Iron man Iron Man USA August 2017 f - Page 11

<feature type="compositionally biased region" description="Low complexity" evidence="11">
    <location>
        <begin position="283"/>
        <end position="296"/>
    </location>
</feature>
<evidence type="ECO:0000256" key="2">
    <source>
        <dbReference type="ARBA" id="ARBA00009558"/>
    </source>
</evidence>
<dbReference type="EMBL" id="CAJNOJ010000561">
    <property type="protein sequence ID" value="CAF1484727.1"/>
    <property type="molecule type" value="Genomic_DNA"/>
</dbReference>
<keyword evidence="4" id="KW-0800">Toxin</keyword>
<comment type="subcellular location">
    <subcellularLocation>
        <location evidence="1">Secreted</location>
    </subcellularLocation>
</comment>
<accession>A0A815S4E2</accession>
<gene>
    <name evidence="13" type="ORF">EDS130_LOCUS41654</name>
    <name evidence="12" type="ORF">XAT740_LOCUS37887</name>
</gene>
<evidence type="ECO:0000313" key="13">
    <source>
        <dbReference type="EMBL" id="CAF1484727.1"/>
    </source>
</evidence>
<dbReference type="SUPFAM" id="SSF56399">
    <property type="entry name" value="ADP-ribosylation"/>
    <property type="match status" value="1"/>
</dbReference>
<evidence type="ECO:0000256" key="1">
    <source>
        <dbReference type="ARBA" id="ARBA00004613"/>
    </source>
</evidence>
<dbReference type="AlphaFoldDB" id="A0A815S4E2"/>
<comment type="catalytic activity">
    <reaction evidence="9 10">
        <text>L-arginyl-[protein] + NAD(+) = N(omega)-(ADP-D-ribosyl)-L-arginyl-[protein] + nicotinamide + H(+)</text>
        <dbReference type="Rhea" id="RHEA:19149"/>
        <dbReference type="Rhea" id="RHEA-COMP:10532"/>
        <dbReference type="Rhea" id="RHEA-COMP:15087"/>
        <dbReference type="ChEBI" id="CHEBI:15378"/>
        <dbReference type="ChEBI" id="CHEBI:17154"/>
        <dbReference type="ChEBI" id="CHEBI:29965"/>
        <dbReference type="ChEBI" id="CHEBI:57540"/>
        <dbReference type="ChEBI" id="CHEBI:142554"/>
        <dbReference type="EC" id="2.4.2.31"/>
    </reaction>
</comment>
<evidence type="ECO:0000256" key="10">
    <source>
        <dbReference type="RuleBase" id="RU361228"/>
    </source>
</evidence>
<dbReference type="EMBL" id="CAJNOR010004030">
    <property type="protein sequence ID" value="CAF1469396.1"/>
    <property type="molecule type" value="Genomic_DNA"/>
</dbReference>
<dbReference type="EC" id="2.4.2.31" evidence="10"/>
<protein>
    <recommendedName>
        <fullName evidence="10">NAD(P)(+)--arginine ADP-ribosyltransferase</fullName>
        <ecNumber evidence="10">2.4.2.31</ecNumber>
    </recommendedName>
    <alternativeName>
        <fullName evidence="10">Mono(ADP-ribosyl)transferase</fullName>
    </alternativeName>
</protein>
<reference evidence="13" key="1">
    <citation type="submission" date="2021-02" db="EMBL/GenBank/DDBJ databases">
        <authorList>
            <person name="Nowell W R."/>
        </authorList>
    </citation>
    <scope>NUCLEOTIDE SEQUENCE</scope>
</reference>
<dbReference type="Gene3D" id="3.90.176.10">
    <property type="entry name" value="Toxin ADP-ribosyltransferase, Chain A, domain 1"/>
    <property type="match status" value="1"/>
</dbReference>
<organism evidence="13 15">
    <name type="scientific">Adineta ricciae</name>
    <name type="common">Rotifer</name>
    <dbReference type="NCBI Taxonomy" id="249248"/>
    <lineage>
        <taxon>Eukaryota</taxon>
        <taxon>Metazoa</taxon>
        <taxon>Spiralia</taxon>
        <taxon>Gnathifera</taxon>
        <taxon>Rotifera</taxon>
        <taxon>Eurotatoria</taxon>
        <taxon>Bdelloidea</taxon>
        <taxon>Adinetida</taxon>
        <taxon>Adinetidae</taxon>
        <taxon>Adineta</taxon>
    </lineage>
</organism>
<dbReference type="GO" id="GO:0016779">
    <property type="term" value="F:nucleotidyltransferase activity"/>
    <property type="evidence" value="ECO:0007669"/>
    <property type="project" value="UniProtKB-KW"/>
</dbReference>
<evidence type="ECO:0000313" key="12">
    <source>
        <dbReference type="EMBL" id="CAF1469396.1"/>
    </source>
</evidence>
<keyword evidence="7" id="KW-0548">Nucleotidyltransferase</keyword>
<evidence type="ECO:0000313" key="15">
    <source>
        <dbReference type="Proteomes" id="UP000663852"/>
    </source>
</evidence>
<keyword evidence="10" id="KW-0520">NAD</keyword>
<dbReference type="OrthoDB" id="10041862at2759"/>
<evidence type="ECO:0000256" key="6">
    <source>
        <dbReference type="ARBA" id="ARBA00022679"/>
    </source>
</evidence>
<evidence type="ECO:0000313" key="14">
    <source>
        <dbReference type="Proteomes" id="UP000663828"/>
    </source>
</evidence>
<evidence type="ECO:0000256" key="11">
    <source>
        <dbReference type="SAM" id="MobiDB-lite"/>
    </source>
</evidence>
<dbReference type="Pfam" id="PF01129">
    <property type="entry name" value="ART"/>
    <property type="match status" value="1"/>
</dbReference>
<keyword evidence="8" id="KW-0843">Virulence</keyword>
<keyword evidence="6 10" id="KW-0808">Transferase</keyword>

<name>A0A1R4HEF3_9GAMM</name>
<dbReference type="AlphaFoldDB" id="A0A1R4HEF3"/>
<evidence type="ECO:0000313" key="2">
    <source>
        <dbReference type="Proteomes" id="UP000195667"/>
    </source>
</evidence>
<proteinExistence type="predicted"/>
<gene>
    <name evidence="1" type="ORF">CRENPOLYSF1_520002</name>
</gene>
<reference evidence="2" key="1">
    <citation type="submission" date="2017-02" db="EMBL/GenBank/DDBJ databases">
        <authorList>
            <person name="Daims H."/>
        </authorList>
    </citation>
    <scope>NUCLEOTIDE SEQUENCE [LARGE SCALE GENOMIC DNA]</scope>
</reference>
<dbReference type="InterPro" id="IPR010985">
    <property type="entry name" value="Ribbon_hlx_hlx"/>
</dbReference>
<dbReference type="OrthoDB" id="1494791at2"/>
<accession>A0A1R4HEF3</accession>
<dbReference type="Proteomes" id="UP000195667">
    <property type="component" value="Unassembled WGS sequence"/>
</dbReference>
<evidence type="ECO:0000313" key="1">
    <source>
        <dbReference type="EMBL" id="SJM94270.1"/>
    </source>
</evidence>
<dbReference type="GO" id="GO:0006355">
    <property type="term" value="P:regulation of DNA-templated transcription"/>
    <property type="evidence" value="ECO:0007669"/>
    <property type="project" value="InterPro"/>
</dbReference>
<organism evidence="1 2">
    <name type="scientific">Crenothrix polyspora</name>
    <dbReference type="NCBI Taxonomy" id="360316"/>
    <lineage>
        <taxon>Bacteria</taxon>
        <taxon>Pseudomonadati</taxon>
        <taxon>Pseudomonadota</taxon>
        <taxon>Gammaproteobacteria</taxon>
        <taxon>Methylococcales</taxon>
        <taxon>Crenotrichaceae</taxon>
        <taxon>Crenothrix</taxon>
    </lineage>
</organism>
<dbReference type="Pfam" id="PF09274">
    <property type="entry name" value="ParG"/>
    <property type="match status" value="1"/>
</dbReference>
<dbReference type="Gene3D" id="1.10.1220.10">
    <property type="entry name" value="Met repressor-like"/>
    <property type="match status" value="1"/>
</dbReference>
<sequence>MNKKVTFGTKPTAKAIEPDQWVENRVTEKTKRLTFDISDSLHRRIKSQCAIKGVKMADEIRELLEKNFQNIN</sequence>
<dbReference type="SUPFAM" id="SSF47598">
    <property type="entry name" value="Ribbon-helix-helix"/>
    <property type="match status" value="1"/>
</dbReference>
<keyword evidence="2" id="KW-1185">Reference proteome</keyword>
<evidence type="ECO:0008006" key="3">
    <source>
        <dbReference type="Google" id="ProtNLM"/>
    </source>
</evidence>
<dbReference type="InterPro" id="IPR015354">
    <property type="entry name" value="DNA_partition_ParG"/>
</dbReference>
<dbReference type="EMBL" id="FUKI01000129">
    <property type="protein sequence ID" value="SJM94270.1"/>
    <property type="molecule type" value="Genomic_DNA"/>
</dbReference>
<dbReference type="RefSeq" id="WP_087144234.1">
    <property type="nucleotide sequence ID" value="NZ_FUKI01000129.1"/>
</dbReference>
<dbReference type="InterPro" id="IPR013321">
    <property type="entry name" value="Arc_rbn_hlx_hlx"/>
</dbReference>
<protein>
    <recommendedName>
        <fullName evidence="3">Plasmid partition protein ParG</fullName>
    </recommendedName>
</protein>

Whether you’ve reached a plateau in your gains or not, pyramid training is the perfect way to add a challenge and mix things up a bit. Aside from challenging your muscles, this type of training might also save your sanity. Why? In spite of the fact that pyra- mid training doesn’t require anything special, it does provide you with a bit of variety in your workouts. In other words, you won’t be doing the same old thing every week. All you need to do is keep good track of your rep count and weight amount. If you can do that, and you’ve adequately fueled your engine, you’re ready to start! What Is Pyramid Training? Pyramid training is a method of weight training where you lift varied weights, sets and reps and effectively increase both your size and strength. Basically, instead of performing the popular 3 sets of 10 to 12 reps of any given exercise, you’re going to either ascend or descend with your rep count. For instance, you could do 15 reps, rest, 12 reps, rest, 10 reps, rest and so on. Regardless of whether you are ascend- ing or descending with your reps, the amount of weight you are lifting should also be adjusted for each set. So if you’re doing an ascending pyramid, you should be increasing your weights as you are decreasing your reps. On the other hand, if you’re doing a descend- ing pyramid, you should be decreasing the amount of weight you’re lifting as you are increasing your reps. Types Of Pyramid Training There are three main methods of pyra- mid training you need to know. Each type is just a little bit different. On the bright side, they are very easy to follow. Ascending Pyramid (DeLorme Method) – For this version of pyramid training, you should be increasing your weights as you are decreasing your rep count. Here’s an example: 100 pounds 15 reps 125 pounds 12 reps 150 pounds 10 reps 185 pounds 6 reps Descending Pyramid (Reverse Pyra- mid, Oxford Method) – This pyramid is otherwise known as the exact op- posite of the ascending pyramid. For instance, you begin with low reps and high weight and then lessen the weight as you increase your reps as follows: 185 pounds 6 reps 150 pounds 10 reps 125 pounds 12 reps 100 pounds 15 reps Triangle Pyramid – For this type of pyramid workout, you should be doing both ascending and descending. 100 pounds 15 reps 125 pounds 12 reps 150 pounds 10 reps 185 pounds 6 reps 150 pounds 10 reps 125 pounds 12 reps 100 pounds 15 reps No matter which method you choose, the good news is that they are each very effective in building muscle and strength. With that being said, there is a winner in the mix, but not by much. A Johns Hopkins University study test- ed both the ascending and descending pyramid methods with participants performing leg extensions over a period of nine weeks. The results showed that the subjects who performed the ascending pyramid (DeLorme method) increased their 10-rep max by 160 pounds, while the subjects who used the descending pyramid (Oxford method) increased their 10-rep max by 150 pounds. The reality is that a 10-pound difference really isn’t all that significant. But, in fairness, the win goes to the ascending pyramid (DeLorme method) for building strength. What about increasing muscle size? That’s where descending pyramids would come in. Why? With descending pyramids, you’re able to complete more reps to failure and that means you’ll be trigger- ing muscle growth for sure! Of course, if you were looking to simultaneously build both muscle and strength, then the obvious choice would be to do triangle pyramid training to get the best of both worlds. How To Do It Pyramid training should be laid out just like your regular training plan. You can do it as a split plan (back day exercises, leg day exercises, etc.) or as a full-body workout with one or two rest days in between to give your muscles time for recovery. You can use machines, free weights or even perform bodyweight exercises such as pull-ups, push-ups and bodyweight squats. Although it should be noted that when it comes to bodyweight exercises, if you’re looking to increase and decrease the weight involved, you might need a weighted vest with removable plates. ironmanmagazine.com | AUGUST 2017 9